Rockettes in Our Pockets

By Gordon Marino on April 12, 2013
Rockettes in Our Pockets
Donaire's bombs come fast, hard, and from exotic angles. (Chris Farina/Top Rank)

Donaire has a sense of vulnerability. “I watched the Rios vs. Alvarado fight,” he said, “and I was thinking, man this is a scary sport…”

For decades, New York’s Radio City Music Hall has been home to the Rockettes, but on Saturday it will become the stage for one of the most significant prizefights in years.

Two of the world’s premier pugilists, Nonito Donaire (31-1, 20 KOs) and Guillermo Rigondeaux (11-0, 8 KOs), will clash in the famous art deco theater that only once before has doubled as a boxing arena.

Donaire, the WBO super-bantamweight champion, received the prestigious Fighter of the Year award from the Boxing Writers Association of America on Thursday. The man known as the “Filipino Flash” richly deserves it.

In contrast to other elites in the sport, who only fight once or twice a year, Donaire won the title in 2012 and successfully defended it three times in the same year.

Bob Arum, CEO of Top Rank and promoter for the bout, said, “We brought the fight to New York because we wanted it to be a kind of coronation for Nonito. He was receiving his Fighter of the Year award from the Boxing Writers and the award ceremony was in the city.”

Arum originally planned to hold the event at Madison Square Garden, but the Garden was booked. Radio City is a far more intimate setting, with a seating capacity of roughly 6,000, and the venue has not hosted a fight since Roy Jones Jr. defeated David Telesco there in a light heavyweight world championship bout in 2000.

Lithe and almost delicate in appearance, Donaire has frequently talked of having lived in fear of bullies as a young boy. Pressed as to what the sweet science had taught him about the art of living, Donaire did not hesitate. “The main thing that boxing has done for me is to make me believe in myself,” he said.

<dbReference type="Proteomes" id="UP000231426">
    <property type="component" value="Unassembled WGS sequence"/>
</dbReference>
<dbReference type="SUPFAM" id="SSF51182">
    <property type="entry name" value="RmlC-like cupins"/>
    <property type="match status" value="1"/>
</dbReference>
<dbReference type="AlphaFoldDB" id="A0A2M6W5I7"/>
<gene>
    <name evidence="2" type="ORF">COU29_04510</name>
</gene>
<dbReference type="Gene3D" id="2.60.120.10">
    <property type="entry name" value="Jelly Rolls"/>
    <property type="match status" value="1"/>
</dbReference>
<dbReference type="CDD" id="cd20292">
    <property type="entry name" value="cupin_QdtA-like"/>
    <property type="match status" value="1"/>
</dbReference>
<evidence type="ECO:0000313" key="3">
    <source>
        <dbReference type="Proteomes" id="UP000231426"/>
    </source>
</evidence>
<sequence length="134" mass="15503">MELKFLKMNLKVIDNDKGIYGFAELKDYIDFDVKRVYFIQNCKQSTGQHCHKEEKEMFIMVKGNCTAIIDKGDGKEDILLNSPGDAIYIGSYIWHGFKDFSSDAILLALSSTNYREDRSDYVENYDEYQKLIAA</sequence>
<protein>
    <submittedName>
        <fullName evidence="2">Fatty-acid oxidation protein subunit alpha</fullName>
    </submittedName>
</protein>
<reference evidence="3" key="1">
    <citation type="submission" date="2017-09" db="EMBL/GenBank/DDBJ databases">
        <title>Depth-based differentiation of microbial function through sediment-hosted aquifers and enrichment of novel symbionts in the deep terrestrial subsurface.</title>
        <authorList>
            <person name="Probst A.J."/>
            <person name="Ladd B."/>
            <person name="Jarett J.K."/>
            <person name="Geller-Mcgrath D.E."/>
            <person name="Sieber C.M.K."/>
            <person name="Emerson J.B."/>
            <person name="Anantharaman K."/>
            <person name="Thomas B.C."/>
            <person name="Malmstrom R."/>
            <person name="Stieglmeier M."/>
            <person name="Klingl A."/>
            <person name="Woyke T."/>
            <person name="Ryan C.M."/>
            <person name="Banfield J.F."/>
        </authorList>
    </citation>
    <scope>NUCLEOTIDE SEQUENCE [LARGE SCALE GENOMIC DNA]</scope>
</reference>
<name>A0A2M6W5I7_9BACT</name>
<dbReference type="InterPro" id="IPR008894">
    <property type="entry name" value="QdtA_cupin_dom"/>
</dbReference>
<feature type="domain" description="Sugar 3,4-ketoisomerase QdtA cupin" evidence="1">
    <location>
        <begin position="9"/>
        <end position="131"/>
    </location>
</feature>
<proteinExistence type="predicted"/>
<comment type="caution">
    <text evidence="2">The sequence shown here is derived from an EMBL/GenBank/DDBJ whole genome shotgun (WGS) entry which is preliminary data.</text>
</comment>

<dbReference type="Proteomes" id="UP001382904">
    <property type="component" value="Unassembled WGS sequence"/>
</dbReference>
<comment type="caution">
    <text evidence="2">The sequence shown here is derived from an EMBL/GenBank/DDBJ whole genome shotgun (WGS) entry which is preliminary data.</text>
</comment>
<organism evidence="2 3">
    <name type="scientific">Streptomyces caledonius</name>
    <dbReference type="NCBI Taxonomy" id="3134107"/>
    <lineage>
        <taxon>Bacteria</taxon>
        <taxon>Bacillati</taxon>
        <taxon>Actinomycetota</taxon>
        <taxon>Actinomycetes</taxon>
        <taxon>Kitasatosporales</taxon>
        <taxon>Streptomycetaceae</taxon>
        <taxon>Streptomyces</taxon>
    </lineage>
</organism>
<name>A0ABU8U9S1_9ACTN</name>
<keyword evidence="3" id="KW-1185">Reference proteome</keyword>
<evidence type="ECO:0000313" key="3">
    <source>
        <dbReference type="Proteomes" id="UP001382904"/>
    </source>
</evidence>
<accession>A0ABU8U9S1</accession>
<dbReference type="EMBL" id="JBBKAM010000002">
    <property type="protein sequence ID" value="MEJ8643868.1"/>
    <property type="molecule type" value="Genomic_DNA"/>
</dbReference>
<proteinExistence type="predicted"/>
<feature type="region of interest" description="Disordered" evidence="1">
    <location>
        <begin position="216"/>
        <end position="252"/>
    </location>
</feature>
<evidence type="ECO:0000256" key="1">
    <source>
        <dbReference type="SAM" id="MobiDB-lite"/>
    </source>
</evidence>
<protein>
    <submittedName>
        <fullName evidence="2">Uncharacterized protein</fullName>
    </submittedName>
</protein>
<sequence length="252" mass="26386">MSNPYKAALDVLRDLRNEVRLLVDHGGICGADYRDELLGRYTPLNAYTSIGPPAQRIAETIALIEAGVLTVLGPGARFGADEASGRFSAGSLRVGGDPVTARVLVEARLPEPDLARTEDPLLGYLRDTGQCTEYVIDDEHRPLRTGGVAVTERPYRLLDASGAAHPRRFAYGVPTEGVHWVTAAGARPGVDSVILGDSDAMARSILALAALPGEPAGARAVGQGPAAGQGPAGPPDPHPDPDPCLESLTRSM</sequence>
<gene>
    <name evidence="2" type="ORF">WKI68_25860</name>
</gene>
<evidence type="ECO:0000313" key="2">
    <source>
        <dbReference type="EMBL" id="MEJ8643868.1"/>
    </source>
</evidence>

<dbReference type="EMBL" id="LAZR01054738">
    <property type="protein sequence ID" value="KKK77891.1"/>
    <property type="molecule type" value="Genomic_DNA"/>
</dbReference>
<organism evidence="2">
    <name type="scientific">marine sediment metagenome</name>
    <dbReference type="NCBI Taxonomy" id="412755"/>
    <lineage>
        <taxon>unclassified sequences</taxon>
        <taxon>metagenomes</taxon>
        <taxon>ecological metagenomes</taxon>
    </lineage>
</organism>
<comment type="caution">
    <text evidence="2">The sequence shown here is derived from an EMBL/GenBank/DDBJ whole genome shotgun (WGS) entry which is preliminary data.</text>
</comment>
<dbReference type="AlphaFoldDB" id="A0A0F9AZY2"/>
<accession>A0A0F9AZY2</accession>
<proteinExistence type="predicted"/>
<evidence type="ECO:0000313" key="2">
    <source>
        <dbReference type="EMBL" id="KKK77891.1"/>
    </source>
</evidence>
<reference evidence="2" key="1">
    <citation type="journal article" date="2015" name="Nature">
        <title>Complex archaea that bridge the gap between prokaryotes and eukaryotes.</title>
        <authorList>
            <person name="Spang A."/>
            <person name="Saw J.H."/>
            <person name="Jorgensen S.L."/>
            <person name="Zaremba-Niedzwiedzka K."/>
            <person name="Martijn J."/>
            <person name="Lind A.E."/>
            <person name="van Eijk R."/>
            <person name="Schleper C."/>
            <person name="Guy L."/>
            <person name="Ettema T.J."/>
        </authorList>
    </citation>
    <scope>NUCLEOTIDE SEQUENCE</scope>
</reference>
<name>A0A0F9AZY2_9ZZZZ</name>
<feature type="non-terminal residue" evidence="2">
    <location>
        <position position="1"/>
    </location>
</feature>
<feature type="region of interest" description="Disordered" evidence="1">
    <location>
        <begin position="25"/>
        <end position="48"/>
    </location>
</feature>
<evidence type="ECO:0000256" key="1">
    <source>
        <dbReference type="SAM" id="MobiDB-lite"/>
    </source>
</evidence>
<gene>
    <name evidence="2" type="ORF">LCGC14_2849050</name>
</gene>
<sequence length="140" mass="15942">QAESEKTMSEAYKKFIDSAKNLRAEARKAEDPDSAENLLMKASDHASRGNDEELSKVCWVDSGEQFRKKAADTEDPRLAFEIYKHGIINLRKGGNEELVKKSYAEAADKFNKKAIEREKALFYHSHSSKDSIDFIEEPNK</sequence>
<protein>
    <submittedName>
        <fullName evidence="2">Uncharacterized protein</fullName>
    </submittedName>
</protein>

Anyone who signs a contract to toe the line with Guillermo Rigondeaux had better believe in himself.

A 32-year-old Cuban exile, Rigondeaux is a two-time Olympic gold medal winner and a veteran of nearly 400 amateur bouts. Boxing analyst Max Kellerman suggests that Rigondeaux may have been the greatest amateur boxer in history.

Rigondeaux defected to the U.S. in February 2009. Months later, he made his professional debut, and in 2010, in only his seventh professional contest, he won a world title. Rigondeaux is currently the WBA super-bantamweight champion (122-pound limit).

A few years ago, Rigondeaux’s former trainer, Freddie Roach, called him “a great talent. Maybe the greatest I have ever seen.” The boxer who was once the favorite of Fidel Castro has what the late Emanuel Steward characterized as “perfect balance.” A pure counterpuncher who seldom takes the initiative in attacking, Rigondeaux forces his opponents to lead, makes them miss and then, with potent, pinpoint punching, makes them pay for their misplaced blows.

The southpaw sensation has perfected a short and stunning right-hook counter to the left jab as well as a taser-like left-hand counter.

To make matters more challenging for Donaire, Rigondeaux’s defense is impregnable. According to Bob Canobbio, founder of CompuBox, opponents average a mere 13% connect percentage against the Cuban, and there are rounds in which he goes untouched by a jab.